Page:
In lieu of complaints that children do not understand the value of money, many parents have begun a campaign to teach their children financial responsibility. In an attempt to help offspring realize that “money does not grow on trees,” some parents also hope to achieve a bigger goal. Financially savvy teenagers grow into adults who have a habit of making smart or wise financial decisions. Unfortunately, many young adults incur excessive debts early in life. A bad decision as a young adult may follow them throughout life. Bad credit makes it harder to get an automobile loan, home loan, etc. Although parents are not necessarily to blame for an adult child’s bad credit decision. Parents have the power to pave the way for their children. Encouraging financial responsibility and stressing the importance of making wise credit choices will provide a lasting lesson.
Begin Teaching Kids about Money Early
While shopping in a grocery store or retail mall, children have a habit of begging or asking for merchandise. To quiet the begging, many parents simply purchase items. In some households, this becomes a regular routine. However, once a child is old enough to understand the purpose of money, parents should use this as an opportunity to begin teaching children how money works. Instead of giving in to a child’s request for items, inform the child that they will be able to purchase items up to a specific dollar amount. Start with a low amount, perhaps $5. Upon entering the store, stick to your guns. If the child requests items over the dollar limit, remind them of the agreement. Essentially, parents are teaching their children a small lesson is budgeting. Adults recognize that is impossible to buy whatever we want. Things cost money, and sometimes, you only have a little money spend.
Offer Weekly Allowances
As children become older, parents may begin offering small weekly allowances. If children enjoy candy or other small toys, their allowances may be used to purchase these items. Parents may establish a fixed amount, or calculate allowances based on behavior and chores. The latter choice is very beneficial. It helps instill work values and good behavior. Parents should avoid giving extra allowance money. Initially, children may spend their entire allowance on one item. However, once they realize that mom and dad will not be giving extra hand-outs, they will likely begin to spend their money more wisely.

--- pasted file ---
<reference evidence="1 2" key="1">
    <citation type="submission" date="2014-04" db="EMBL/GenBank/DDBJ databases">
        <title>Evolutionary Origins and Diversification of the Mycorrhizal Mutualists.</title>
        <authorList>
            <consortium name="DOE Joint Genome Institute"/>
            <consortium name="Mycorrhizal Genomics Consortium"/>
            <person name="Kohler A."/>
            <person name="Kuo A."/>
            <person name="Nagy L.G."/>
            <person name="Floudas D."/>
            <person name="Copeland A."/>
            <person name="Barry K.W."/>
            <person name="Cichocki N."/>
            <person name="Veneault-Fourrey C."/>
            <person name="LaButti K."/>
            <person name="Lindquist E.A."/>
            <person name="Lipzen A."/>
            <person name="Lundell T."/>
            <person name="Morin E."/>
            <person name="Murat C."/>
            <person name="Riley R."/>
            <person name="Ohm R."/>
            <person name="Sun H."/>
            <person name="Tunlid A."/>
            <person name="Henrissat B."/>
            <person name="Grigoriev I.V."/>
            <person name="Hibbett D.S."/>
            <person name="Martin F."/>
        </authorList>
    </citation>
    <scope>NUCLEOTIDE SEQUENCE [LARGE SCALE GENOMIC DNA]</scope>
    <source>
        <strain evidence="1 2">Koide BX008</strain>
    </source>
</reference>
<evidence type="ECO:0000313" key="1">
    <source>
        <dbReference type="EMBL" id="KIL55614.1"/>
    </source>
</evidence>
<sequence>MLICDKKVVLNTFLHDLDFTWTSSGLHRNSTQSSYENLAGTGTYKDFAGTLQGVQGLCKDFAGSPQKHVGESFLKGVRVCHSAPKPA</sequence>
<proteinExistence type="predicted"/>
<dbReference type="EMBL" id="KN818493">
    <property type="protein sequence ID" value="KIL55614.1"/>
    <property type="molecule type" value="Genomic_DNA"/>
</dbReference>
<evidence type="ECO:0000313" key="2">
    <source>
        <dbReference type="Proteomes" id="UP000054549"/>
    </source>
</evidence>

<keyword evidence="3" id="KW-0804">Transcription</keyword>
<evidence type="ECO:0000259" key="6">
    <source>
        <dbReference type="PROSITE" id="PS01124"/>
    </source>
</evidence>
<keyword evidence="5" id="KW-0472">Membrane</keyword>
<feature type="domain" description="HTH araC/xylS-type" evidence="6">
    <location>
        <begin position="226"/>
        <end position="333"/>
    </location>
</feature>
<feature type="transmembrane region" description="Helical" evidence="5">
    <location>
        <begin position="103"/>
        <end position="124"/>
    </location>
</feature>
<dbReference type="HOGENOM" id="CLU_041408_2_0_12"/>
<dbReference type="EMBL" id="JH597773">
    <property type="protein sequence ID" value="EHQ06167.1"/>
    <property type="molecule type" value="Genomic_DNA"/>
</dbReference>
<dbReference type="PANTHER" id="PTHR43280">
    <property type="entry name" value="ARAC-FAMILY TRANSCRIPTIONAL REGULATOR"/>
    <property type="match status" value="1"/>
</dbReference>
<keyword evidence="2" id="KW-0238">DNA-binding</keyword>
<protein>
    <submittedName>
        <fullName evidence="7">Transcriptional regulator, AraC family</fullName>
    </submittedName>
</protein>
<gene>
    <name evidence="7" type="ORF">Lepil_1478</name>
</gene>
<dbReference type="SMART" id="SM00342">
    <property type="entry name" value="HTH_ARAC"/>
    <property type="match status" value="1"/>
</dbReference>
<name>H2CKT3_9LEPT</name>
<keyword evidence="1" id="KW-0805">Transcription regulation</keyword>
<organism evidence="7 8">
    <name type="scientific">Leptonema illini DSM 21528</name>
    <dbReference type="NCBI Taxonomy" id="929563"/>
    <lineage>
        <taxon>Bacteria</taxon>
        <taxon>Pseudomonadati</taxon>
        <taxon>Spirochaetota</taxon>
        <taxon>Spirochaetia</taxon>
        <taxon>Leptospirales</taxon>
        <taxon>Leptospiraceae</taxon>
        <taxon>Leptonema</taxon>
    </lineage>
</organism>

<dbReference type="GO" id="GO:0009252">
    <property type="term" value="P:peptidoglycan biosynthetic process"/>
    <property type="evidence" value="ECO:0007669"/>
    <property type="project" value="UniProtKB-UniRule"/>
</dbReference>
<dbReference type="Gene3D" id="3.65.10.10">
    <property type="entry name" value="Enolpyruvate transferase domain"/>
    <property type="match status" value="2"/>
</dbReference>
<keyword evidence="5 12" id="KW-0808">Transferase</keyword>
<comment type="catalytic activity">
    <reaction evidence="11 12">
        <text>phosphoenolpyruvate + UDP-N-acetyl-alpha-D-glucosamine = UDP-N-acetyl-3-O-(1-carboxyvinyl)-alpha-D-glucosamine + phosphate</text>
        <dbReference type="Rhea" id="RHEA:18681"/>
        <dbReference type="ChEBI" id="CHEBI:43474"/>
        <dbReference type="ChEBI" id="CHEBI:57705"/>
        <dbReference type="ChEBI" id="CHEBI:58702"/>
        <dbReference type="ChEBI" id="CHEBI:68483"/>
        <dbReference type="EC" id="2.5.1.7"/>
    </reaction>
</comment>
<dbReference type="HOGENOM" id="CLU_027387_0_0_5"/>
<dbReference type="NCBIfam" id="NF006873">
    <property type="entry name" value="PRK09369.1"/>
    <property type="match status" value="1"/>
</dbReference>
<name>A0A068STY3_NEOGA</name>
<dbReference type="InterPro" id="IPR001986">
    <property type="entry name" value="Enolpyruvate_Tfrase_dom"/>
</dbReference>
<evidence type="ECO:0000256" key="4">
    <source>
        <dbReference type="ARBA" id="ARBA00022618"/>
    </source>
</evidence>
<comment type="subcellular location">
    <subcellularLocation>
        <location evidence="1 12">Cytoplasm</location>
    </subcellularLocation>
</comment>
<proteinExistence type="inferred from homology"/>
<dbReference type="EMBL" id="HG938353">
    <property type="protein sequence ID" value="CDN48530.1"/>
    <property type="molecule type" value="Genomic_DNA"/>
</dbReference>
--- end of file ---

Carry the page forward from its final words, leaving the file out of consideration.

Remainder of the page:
Encourage Child to Open a Savings Account
Bicycles, tennis shoes, and other pricey toys are common among older children. Aside from buying gifts for birthdays, Christimas, etc, parents should encourage their child to purchase high ticket items without assistance. Hence, opening a savings account may prove beneficial. With a savings account, children cannot access funds without parental consent. Saving accounts are ideal for birthday money, allowances, report card money, babysitting money, etc. Some children keep piggy banks. However, this makes the money easily accessible. On a whim, children may spend money saved on candy or other needless items. With a savings account, parents can encourage children to stick to their financial goals. Of course, if a child is insistent on spending their money before reaching a goal, parents should allow access to the funds. This could serve as a life lesson. In most cases, children will realize that the decision to spend money prematurely was unwise.
Allow Child to Have a Part-Time Job
Regarding part-time employment, parents must decide according to their child. Some children are able to handle school work and employment. On the other hand, some teenagers cannot maintain acceptable grades while working after school. Part-time employment is ideal for instilling work ethic. Moreover, teenagers are able to fully grasp the concept of working to earn a living. A job will help teenagers learn to appreciate the value of money. While shopping, some teenagers may begin calculating how many work hours it will take to pay for an item. Part-time jobs are perfect for financing mini shopping sprees, school trips, used car, college textbooks, etc.
Carefully Consider Giving Teenagers a Credit Card
Before applying for a credit card on a teenager’s behalf, parents should fully inform their children on the importance of using credit responsibly. Credit cards are not free money. Hence, parents should outline consequences for overspending. Still, avoid acquiring a credit card with a large limit. On average, credit limits for new users is approximately $250. The teenager should be responsible for making their own credit card payment. Nonetheless, parents ought to closely monitor the account. If the child is using the account excessively, parents may need to exercise control and revoke credit privileges.